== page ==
Beyond BACI: Experimental designs for detecting human environmental impacts on temporal variations in natural populations
Australian Journal of Marine and Freshwater Research
42(5) 569 - 587
Biological effects of environmental impacts are usually defined simplistically in terms of changes in the mean of some biological variable. Many types of impact do not necessarily change long-run mean abundances. Here, designs for detection of environmental impact are reviewed and some of their shortcomings noted. New sampling designs to detect impacts that cause changes in temporal variance in abundance of populations, rather than their means, are described. These designs are effective at distinguishing pulse and press episodes of disturbance and could be used for other variables of interest (size, reproductive state, rate of growth, number of species, etc.) for monitoring. The designs require sampling different time-scales before and after a proposed development that might cause impact. Cases are discussed in which there is a single control location. Inadequacies of this approach for detection of environmental impact are mentioned, with some discussion of the consequences for management of impacts that cause temporal change rather than alterations of the mean abundance of a population.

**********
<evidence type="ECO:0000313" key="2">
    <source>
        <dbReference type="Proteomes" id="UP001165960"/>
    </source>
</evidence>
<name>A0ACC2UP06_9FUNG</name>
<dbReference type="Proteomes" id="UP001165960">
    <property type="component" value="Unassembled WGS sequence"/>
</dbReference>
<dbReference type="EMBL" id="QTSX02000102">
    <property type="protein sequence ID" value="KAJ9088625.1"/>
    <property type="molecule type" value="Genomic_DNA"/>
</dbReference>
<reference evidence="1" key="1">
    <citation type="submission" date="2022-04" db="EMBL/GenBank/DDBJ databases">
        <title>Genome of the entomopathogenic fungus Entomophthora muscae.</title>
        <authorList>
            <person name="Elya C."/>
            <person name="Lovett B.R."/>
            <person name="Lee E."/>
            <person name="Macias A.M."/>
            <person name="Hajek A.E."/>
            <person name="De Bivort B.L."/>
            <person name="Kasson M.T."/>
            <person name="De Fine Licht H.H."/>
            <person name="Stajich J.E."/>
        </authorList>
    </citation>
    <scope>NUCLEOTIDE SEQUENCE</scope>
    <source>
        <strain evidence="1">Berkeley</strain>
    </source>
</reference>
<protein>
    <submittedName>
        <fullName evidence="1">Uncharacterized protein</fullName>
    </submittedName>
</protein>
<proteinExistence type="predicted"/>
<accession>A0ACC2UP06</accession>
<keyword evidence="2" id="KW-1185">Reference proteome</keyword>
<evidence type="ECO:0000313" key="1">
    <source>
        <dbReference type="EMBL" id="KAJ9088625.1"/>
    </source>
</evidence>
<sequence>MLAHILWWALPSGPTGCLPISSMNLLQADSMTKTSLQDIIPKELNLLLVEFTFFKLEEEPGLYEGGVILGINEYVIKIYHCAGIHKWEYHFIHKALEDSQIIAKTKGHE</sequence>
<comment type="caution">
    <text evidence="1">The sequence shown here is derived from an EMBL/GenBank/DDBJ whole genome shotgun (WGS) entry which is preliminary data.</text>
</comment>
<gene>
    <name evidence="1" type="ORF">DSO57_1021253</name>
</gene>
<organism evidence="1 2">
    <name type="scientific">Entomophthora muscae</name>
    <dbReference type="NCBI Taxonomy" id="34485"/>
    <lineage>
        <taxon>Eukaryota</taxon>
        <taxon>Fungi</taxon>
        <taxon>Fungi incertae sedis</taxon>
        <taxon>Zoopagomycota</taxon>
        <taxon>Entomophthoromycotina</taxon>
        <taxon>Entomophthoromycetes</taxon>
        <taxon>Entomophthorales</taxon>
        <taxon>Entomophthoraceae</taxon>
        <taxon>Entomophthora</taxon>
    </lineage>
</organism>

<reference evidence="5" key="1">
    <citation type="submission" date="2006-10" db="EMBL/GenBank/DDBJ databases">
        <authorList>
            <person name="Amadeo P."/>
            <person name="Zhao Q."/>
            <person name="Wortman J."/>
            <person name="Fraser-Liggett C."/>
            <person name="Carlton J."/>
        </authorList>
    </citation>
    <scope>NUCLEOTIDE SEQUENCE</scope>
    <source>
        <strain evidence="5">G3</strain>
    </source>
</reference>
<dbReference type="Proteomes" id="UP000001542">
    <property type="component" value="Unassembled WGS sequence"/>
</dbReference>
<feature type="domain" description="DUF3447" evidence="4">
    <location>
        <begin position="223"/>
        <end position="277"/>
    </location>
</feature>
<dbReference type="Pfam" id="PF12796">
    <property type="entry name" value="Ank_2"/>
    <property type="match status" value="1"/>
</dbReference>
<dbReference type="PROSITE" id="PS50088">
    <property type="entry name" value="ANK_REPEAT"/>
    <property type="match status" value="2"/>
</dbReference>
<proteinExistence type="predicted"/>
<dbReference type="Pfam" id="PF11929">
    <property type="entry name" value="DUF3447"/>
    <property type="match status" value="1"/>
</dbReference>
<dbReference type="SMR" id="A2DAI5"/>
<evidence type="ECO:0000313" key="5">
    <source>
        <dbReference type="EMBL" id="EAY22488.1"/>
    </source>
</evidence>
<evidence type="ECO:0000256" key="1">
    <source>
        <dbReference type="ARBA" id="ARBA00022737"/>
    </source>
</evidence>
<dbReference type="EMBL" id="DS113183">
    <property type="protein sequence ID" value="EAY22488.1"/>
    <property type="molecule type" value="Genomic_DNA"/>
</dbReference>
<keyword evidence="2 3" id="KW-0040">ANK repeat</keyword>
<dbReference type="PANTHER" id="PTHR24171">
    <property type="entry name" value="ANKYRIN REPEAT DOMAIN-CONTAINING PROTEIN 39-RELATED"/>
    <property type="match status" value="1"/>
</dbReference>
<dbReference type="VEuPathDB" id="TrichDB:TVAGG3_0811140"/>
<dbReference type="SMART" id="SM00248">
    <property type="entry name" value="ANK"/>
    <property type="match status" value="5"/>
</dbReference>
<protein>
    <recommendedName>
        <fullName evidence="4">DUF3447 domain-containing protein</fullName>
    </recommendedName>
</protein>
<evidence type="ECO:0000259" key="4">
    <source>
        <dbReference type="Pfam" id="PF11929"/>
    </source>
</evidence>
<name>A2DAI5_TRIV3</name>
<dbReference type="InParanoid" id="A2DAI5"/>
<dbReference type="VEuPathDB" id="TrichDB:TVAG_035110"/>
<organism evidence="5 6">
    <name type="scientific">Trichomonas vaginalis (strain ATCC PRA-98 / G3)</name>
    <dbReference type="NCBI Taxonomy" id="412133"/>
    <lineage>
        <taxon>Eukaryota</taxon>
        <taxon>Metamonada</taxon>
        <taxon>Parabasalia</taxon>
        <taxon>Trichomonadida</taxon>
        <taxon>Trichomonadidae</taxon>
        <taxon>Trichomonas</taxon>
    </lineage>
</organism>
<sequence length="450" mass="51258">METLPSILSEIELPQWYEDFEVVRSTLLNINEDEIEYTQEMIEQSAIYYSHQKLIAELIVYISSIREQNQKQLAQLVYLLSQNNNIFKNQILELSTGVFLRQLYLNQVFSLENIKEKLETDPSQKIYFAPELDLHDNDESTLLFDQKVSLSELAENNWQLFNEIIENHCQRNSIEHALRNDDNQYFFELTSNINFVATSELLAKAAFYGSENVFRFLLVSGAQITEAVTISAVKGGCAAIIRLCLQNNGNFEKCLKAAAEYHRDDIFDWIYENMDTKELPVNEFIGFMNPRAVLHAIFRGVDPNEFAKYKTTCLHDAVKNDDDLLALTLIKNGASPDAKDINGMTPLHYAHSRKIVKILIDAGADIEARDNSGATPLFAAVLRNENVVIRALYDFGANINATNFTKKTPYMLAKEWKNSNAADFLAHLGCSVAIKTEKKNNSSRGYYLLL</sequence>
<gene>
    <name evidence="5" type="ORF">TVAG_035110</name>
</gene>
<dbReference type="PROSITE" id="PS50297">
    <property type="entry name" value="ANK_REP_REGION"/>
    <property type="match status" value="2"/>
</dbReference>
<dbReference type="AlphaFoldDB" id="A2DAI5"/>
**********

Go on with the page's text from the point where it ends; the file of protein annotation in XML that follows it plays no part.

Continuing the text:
Full text doi:10.1071/MF9910569
© CSIRO 1991